SQL Server Table Variables Won’t Perform Quicker than Temporary Tables


There is a common misconception that table variables are in-memory structures and as such will perform quicker than temporary tables. Thanks to a DMV called sys.dm_db_session_space_usage, which shows tempdb usage by session, you can prove that’s not the case. After restarting SQL Server to clear the DMV, run the following script to confirm that your session_id returns 0 for user_objects_alloc_page_count:

SELECT session_id,
database_id,
user_objects_alloc_page_count
FROM sys.dm_db_session_space_usage
WHERE session_id > 50 ;
Now you can check how much space a temporary table uses by running the following script to create a temporary table with one column and populate it with one row:

CREATE TABLE #TempTable ( ID INT ) ;
INSERT INTO #TempTable ( ID )
VALUES ( 1 ) ;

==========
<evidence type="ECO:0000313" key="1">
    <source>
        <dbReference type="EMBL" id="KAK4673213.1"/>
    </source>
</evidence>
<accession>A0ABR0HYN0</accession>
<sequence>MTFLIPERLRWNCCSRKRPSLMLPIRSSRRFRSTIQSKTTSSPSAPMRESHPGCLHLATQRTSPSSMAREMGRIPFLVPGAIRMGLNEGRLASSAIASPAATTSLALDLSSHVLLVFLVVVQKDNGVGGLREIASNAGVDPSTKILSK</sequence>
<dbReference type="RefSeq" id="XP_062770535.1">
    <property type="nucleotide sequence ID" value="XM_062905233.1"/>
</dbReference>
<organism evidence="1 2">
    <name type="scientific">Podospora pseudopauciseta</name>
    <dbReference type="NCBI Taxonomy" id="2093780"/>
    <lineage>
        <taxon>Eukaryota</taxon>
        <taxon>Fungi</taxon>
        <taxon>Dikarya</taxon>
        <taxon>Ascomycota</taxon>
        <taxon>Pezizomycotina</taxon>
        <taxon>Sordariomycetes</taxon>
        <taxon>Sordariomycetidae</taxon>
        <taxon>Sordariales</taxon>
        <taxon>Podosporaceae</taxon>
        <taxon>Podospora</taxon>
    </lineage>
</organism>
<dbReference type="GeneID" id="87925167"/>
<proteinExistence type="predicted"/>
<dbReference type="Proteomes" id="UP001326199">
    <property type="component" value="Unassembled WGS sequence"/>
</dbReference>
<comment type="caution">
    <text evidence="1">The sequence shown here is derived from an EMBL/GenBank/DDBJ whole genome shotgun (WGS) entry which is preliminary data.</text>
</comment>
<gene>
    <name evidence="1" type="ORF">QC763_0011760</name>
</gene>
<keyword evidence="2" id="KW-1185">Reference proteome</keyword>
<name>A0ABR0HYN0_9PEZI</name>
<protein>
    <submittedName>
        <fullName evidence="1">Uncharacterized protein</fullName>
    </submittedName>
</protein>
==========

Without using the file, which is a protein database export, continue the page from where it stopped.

GO
SELECT session_id,
database_id,
user_objects_alloc_page_count
FROM sys.dm_db_session_space_usage
WHERE session_id > 50 ;
The results on my server (shown in Figure 1) indicate that the table was allocated one page in tempdb.
C 08f 003
 
Figure 1. 
Now run the same script but use a table variable this time:

DECLARE @TempTable TABLE ( ID INT ) ;
INSERT INTO @TempTable ( ID )
VALUES ( 1 ) ;
GO
SELECT session_id,
database_id,
user_objects_alloc_page_count
FROM sys.dm_db_session_space_usage
WHERE session_id > 50 ;
C 08f 004
 
Figure 2.
As shown in Figure 2, using the table variable caused another page to be allocated in tempdb, so table variables are not created in memory.
Table variables and temporary tables are both likely to be cached, however, so in reality, unless your server is memory constrained and you’re using particularly large tables, you’ll be working with them in memory anyway.

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